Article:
Call to protect subcontractors in RCR fallout

The Australian Subcontractors Association (ASA) has called on the federal government to provide greater protection for subcontractors in the wake of recent administration woes of engineering firm RCR Tomlinson.

Australian Mining is reporting on the contractor delivering the surprising news that it was appointing voluntary administrators due to financial troubles. In August, RCR raised $84 million on an intended $100 million and boasted a $1.1 billion order book.

RCR’s share price fell from $2.12 at the end of July to $1.05 by the start of September. The drop was largely related to issues with RCR’s solar farm investments in Queensland, which have suffered from a write-down of around $57 million.

The ASA called on the Minister for Small Business Michael McCormack to take action to protect shareholders in the event of insolvency.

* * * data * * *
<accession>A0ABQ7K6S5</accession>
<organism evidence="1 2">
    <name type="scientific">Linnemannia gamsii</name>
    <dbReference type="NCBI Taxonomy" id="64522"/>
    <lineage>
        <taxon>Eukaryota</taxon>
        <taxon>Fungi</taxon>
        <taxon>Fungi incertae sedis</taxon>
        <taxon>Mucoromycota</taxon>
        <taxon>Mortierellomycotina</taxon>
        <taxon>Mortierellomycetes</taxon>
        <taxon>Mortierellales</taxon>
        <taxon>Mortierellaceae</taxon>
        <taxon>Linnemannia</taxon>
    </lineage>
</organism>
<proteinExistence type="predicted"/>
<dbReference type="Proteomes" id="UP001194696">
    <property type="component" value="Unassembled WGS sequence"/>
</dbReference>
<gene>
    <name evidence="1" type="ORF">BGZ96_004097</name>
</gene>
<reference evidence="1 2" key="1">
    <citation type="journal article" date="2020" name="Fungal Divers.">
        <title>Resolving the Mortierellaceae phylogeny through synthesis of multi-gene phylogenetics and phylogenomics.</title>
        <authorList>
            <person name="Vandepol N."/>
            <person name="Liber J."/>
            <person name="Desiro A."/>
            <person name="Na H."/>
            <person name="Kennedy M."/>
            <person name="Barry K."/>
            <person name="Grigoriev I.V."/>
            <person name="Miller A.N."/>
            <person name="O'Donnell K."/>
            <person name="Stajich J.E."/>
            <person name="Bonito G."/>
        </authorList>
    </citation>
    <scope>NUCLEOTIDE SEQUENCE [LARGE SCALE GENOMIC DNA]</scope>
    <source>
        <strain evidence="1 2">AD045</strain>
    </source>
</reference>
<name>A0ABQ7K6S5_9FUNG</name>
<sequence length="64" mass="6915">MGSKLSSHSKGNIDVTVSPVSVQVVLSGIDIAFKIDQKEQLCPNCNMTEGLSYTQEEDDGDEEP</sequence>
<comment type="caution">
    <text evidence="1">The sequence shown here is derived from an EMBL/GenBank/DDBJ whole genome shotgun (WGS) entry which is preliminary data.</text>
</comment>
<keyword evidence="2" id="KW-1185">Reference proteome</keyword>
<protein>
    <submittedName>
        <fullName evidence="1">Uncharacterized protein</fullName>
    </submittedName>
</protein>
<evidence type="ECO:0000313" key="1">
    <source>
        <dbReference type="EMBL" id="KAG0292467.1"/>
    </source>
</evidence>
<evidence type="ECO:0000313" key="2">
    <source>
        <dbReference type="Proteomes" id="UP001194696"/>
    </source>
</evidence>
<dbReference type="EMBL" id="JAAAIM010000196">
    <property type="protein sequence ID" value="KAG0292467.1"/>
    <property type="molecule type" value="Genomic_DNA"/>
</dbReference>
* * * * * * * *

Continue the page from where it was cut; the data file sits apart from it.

RCR had received criticism from some commentators for its perceived issues with not paying workers properly. ASA spokesperson Louise Stewart said that such issues of non-payment “have long plagued the industry – as evidenced by the subcontractor to RCR Tomlinson that has lost $9 million due to the company not paying for work done.”

Stewart added, “We have been advised by subbies that RCR has been delaying payments as far back as 12 months in order to prop up its own cash flow. And it’s unlikely any of these subcontractors will see their money.”

According to the ASA, subcontractors in Australia are at risk of insolvency due to companies that fail to pay their bills.

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